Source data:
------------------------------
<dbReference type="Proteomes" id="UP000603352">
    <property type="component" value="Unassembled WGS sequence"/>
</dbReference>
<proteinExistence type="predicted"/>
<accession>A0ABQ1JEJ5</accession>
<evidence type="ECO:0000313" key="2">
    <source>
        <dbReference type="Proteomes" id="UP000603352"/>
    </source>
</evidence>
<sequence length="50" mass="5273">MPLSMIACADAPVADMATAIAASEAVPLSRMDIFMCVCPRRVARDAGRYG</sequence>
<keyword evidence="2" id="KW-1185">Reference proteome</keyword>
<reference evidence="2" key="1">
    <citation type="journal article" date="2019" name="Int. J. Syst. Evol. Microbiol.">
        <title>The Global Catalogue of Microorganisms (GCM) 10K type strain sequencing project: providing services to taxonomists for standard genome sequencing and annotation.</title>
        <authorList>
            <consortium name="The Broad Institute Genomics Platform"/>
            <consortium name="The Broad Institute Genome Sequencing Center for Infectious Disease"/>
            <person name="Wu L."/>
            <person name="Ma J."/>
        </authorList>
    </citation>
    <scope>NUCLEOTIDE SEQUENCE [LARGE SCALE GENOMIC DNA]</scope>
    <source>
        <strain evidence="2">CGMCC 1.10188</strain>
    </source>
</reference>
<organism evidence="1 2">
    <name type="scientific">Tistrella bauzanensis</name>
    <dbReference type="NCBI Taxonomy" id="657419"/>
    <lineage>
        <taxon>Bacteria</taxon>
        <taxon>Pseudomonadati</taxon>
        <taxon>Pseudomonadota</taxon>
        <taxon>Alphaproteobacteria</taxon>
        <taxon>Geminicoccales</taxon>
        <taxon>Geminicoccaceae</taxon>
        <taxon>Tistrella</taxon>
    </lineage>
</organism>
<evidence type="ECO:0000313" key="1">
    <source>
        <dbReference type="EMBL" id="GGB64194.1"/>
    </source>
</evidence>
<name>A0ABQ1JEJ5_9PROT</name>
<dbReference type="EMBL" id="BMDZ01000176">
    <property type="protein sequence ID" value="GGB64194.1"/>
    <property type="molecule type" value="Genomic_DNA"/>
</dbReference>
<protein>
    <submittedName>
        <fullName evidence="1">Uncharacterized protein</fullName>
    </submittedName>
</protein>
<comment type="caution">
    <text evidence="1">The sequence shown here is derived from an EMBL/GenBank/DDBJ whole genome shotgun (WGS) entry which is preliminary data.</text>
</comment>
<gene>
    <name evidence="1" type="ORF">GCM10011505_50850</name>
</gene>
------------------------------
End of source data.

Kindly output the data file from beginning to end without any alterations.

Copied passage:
<dbReference type="Proteomes" id="UP000603352">
    <property type="component" value="Unassembled WGS sequence"/>
</dbReference>
<proteinExistence type="predicted"/>
<accession>A0ABQ1JEJ5</accession>
<evidence type="ECO:0000313" key="2">
    <source>
        <dbReference type="Proteomes" id="UP000603352"/>
    </source>
</evidence>
<sequence length="50" mass="5273">MPLSMIACADAPVADMATAIAASEAVPLSRMDIFMCVCPRRVARDAGRYG</sequence>
<keyword evidence="2" id="KW-1185">Reference proteome</keyword>
<reference evidence="2" key="1">
    <citation type="journal article" date="2019" name="Int. J. Syst. Evol. Microbiol.">
        <title>The Global Catalogue of Microorganisms (GCM) 10K type strain sequencing project: providing services to taxonomists for standard genome sequencing and annotation.</title>
        <authorList>
            <consortium name="The Broad Institute Genomics Platform"/>
            <consortium name="The Broad Institute Genome Sequencing Center for Infectious Disease"/>
            <person name="Wu L."/>
            <person name="Ma J."/>
        </authorList>
    </citation>
    <scope>NUCLEOTIDE SEQUENCE [LARGE SCALE GENOMIC DNA]</scope>
    <source>
        <strain evidence="2">CGMCC 1.10188</strain>
    </source>
</reference>
<organism evidence="1 2">
    <name type="scientific">Tistrella bauzanensis</name>
    <dbReference type="NCBI Taxonomy" id="657419"/>
    <lineage>
        <taxon>Bacteria</taxon>
        <taxon>Pseudomonadati</taxon>
        <taxon>Pseudomonadota</taxon>
        <taxon>Alphaproteobacteria</taxon>
        <taxon>Geminicoccales</taxon>
        <taxon>Geminicoccaceae</taxon>
        <taxon>Tistrella</taxon>
    </lineage>
</organism>
<evidence type="ECO:0000313" key="1">
    <source>
        <dbReference type="EMBL" id="GGB64194.1"/>
    </source>
</evidence>
<name>A0ABQ1JEJ5_9PROT</name>
<dbReference type="EMBL" id="BMDZ01000176">
    <property type="protein sequence ID" value="GGB64194.1"/>
    <property type="molecule type" value="Genomic_DNA"/>
</dbReference>
<protein>
    <submittedName>
        <fullName evidence="1">Uncharacterized protein</fullName>
    </submittedName>
</protein>
<comment type="caution">
    <text evidence="1">The sequence shown here is derived from an EMBL/GenBank/DDBJ whole genome shotgun (WGS) entry which is preliminary data.</text>
</comment>
<gene>
    <name evidence="1" type="ORF">GCM10011505_50850</name>
</gene>